Next week, I’ll be headed to the cinema to check out the Denzel Washington/Antoine Fuqua reunion The Equilizer. But I thought I’d do a short review of the 1985 TV show source material that will eventually allow me to compare it to the upcoming movie.
I’ve described the TV series to friends as “Burn Notice, if Michael Westen was a cold-blooded bastard” or “Taken, if Liam Neeson was a stuffy English gentleman and cared about more than just his family.” Edward Woodward (better known as the head of the NWA in Hot Fuzz) plays Robert McCall, a retired spy who decides to atone for his past by using his specialized skillset to help everyday people.
And finally remove that accursed living statue…
Last week, I talked about another movie concerning a British spy- The November Man. Let’s compare the two and see why The November Man is a waste of potential, while The Equalizer is a hidden cult gem that more people should be aware of.
Now, much like Pierce Brosnan and actual spies, Robert McCall is a borderline psychopath or, at best, a terrible person. Unlike Burn Notice‘s Michael Westen, who usually tries to use peaceful or at least non-lethal methods to solve people’s problems. McCall’s usual method is to either psychologically torture/break or straight-up shoot the bad guys.
Unlike Brosnan’s character in The November Man, we as an audience don’t hate McCall. He is cold and professional, but he’s clearly conflicted and bothered by his past. He doesn’t do what he does because he likes killing people (something I couldn’t honestly say about The November Man), it’s clear that this is all he knows how to do. He has been so far removed from the human condition that he is never NOT a spy. It’s sad but also a little heartwarming to see him desperately try to grasp at any part left of his humanity. It’s done astonishingly well- and unlike a lot of attempts in other works, it’s remarkably subtle. There’s no scenes of him crying or breaking down, no talks with a therapist- it’s not overtly shown, but implied in all of his conversations. He has no actual friends throughout the whole series. His wife left him, his son sees him once a year. The only people he really interacts with are his clients and his professional allies.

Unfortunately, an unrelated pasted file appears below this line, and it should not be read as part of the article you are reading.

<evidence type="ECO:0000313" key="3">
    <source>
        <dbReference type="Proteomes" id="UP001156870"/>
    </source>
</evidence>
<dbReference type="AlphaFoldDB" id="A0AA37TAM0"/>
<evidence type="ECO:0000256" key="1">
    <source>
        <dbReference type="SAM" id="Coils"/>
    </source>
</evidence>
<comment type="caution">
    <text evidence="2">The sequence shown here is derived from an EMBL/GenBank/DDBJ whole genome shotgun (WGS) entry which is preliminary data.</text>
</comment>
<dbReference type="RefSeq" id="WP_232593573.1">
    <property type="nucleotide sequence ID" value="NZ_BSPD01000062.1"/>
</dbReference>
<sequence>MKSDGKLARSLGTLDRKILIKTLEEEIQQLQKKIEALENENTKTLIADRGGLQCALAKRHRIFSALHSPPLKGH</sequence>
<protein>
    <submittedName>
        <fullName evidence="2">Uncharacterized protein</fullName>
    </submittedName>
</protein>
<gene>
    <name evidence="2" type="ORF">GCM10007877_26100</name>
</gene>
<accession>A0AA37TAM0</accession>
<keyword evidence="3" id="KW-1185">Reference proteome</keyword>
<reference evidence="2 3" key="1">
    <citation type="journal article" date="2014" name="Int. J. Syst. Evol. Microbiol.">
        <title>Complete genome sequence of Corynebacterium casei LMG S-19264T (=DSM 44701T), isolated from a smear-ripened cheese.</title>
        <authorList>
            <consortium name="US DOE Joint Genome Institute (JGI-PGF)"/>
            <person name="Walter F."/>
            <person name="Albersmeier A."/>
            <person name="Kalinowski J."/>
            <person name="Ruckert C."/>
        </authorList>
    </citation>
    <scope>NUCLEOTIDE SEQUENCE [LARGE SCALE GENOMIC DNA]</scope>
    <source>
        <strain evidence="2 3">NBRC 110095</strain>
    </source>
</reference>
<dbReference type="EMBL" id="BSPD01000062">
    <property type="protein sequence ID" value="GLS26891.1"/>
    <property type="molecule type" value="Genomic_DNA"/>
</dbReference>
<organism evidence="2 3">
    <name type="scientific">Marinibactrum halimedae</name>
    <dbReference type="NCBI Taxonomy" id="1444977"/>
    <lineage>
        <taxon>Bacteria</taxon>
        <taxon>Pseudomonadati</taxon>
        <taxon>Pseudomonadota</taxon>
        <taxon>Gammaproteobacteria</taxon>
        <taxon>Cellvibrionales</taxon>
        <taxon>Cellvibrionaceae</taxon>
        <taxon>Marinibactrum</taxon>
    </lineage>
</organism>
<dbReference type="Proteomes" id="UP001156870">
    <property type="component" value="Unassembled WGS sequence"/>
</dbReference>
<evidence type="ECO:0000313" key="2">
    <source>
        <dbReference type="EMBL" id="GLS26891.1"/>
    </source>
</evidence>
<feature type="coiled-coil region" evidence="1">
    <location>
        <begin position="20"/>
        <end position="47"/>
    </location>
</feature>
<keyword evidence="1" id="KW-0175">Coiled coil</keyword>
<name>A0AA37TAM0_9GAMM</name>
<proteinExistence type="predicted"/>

Perhaps the best or worst thing about The Equalizer is it’s temporal setting. Recently, my girlfriend and I started watching Buffy: The Vampire Slayer (the first time for her). And it was upon my second viewing of the series that I realized it is a perfect stereotypical snapshot of the 1990’s. The Equalizer is a similar stereotypical snapshot of the 1980’s. But unlike Buffy, which is a comedy/action series, The Equalizer is an intense drama. And whenever shit goes down, or there’s a dramatic moment, or McCall delivers a delightfully British one-liner, THE MOST 80’S SOUNDTRACK EVER BLARES ITS SYNTHESIZER.
I’m not quite sure how people felt about it when it originally premiered in the 80’s, but when I started watching the series, it would send me into the occasional giggle fit. Honestly, that’s about the only bad thing I can say about the series- other than that (which, really isn’t a terribly bad thing), it’s absolutely phenomenal. If you like spy shows/movies- or really just quality programming. You should definitely check out The Equalizer TV series if you can find it.
In the meantime, though, join me next week when I’ll review the modern day adaptation starring Denzel Washington.
Be sure to check out my other column Trope-ic Thunder, where I discuss science tropes in the media.
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